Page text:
About having Suzuki on his show, “Because I’m a shit disturber” – Suzuki
“The twerp in me loves it!” – Solomon
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SaskPower’s Plan Isn’t Ambitious

SaskPower’s new target, announced by the Premier last week, is out.

Saskpower mix by 2030 vs 2015

That’s more wind power than we produce with coal or with natural gas today. Sounds impressive, until you realize that North Dakota did this already:
As of the end of 2014, 1,886 megawatts (MW) of generation capacity had been installed for wind power in North Dakota.

SaskWind also says this is “unambitious”.

1) As noted: Wind energy is cost competitive with natural gas, half the price of coal with carbon capture and significantly cheaper than nuclear. It is the cheapest form of new renewables on the market today.

2) Saskatchewan has a world class wind resource – which is substantially better than the average in both the US and Europe.

3) The European Union and the US expect 23 percent and 20 percent respectively of ALL their electricity to be generated by wind in 2030.

Alberta is heavily dependent upon coal electricity. By 2030, according to their #ABclimate plan, there will be no coal burning for electricity in 15 years. In Saskatchewan, SaskPower promises up to HALF of our electricity will STILL come from fossil sources like lignite coal. That’s a disgrace. We’ve got to stop using, and subsidizing fossil fuels now.

Solar All Over California

Train station

Pawn shop

On our Amtrak trip through southern and central California, I watched the dry and irrigated fields fly by me at 133km/h. We stopped for the night in Bakersfield (the most conservative city in America, some figures show), and it was 41 degrees even with the sun down. The cement around the pool at night warmed my feet as if the hot sun was beating down on it only a moment earlier.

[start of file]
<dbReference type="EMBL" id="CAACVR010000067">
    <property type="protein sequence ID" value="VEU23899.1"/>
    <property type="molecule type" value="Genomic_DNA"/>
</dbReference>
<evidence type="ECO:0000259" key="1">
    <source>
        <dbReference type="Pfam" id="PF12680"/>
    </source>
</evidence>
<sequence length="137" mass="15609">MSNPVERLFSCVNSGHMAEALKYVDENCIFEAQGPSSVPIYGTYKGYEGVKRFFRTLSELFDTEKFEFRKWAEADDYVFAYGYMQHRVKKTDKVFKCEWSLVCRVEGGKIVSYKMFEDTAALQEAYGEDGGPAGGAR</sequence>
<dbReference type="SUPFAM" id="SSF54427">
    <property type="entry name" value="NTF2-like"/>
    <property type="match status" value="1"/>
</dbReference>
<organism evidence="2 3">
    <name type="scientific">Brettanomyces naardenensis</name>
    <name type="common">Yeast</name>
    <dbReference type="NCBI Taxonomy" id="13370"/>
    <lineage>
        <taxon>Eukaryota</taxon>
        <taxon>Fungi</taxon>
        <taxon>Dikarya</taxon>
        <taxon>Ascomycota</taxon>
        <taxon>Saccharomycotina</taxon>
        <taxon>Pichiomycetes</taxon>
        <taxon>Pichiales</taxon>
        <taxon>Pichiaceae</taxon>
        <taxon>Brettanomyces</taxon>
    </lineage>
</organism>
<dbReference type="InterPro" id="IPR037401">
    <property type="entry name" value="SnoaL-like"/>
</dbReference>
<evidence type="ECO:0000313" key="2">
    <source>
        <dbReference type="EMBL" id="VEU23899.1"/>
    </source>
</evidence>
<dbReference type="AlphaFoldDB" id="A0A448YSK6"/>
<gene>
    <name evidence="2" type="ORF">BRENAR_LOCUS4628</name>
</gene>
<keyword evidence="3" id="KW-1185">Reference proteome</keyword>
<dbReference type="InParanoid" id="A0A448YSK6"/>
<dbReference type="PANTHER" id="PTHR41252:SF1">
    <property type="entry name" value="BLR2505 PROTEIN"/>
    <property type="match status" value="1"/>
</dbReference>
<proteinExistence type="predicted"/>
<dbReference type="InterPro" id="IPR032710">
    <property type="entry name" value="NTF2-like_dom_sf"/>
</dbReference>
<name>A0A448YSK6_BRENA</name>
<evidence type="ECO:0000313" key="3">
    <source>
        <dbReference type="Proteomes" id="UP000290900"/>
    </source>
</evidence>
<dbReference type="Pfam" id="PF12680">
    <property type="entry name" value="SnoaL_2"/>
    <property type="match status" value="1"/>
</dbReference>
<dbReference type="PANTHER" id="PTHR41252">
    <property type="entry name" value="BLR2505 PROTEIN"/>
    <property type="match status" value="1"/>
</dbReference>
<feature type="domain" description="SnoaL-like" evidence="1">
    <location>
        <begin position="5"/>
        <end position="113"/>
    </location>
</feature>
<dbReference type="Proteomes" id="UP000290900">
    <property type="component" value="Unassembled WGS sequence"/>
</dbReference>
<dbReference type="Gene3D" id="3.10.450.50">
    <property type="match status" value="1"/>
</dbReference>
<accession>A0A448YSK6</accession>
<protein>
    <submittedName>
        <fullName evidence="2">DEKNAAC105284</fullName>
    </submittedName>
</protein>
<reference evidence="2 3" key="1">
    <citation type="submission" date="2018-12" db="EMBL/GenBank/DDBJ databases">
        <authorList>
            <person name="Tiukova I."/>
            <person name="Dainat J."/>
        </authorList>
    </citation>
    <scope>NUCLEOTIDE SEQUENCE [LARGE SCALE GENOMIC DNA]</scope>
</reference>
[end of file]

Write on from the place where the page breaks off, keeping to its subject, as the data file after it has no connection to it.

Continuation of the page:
Large #solar farm north of Wasco CA
This large solar farm appears to be the one mentioned in this story about a Hanford Dairy.

Bridge and plane

"PALM BARF" in L.A.

Oil in L.A.
Los Angeles oil production. You can see how dry it is there.

2015-08-21_07-05-25

Hills covered with wind turbines north of Oakland.
Hills filled with wind turbines in California

Metal tends to rust near the ocean:
Rusty beach cruiser

The Baseload Mistake

One of the hangups some of my friends have about converting the electrical grid to renewable energy, has been the difficulty in storing electricity generated for use when energy input is reduced. Tesla Energy should help with that logistical problem.

In the meantime, we’re dealing with homes, power grids, and even an economy that cannot easily survive even short interruptions of constant energy input. That has to change to make our way of life even close to sustainable.

Is “baseload” power from coal even that important in grids of the near future?

“We all know that the wind doesn’t blow consistently and the sun doesn’t shine every day,” he said, “but the nuclear industry would have you believe that humankind is smart enough to develop techniques to store nuclear waste for a quarter of a million years, but at the same time human kind is so dumb we can’t figure out a way to store solar electricity overnight. To me that doesn’t make sense.”

Arnie Gunderson is right that it shouldn’t sit right with people.

Forbes wonders if nuclear power is now going to die. Not anytime soon, there’s too many billions of dollars already sunk into the technology and that industry is not going to go peacefully into the night as it runs out of money to manage security for all of the nuclear and industrial wastes it’s created.

Saskatoon Riding the Coattails of History

Acknowledging that an important feature in Saskatoon was constructed by the government, then bragging that construction of a future valued feature (a wind turbine) was avoided by the government instead of an opportunity seized upon, is a repugnant attitude. People like Sandra are not leaving a better world for our children, and Stephen Harper’s grand-daughter.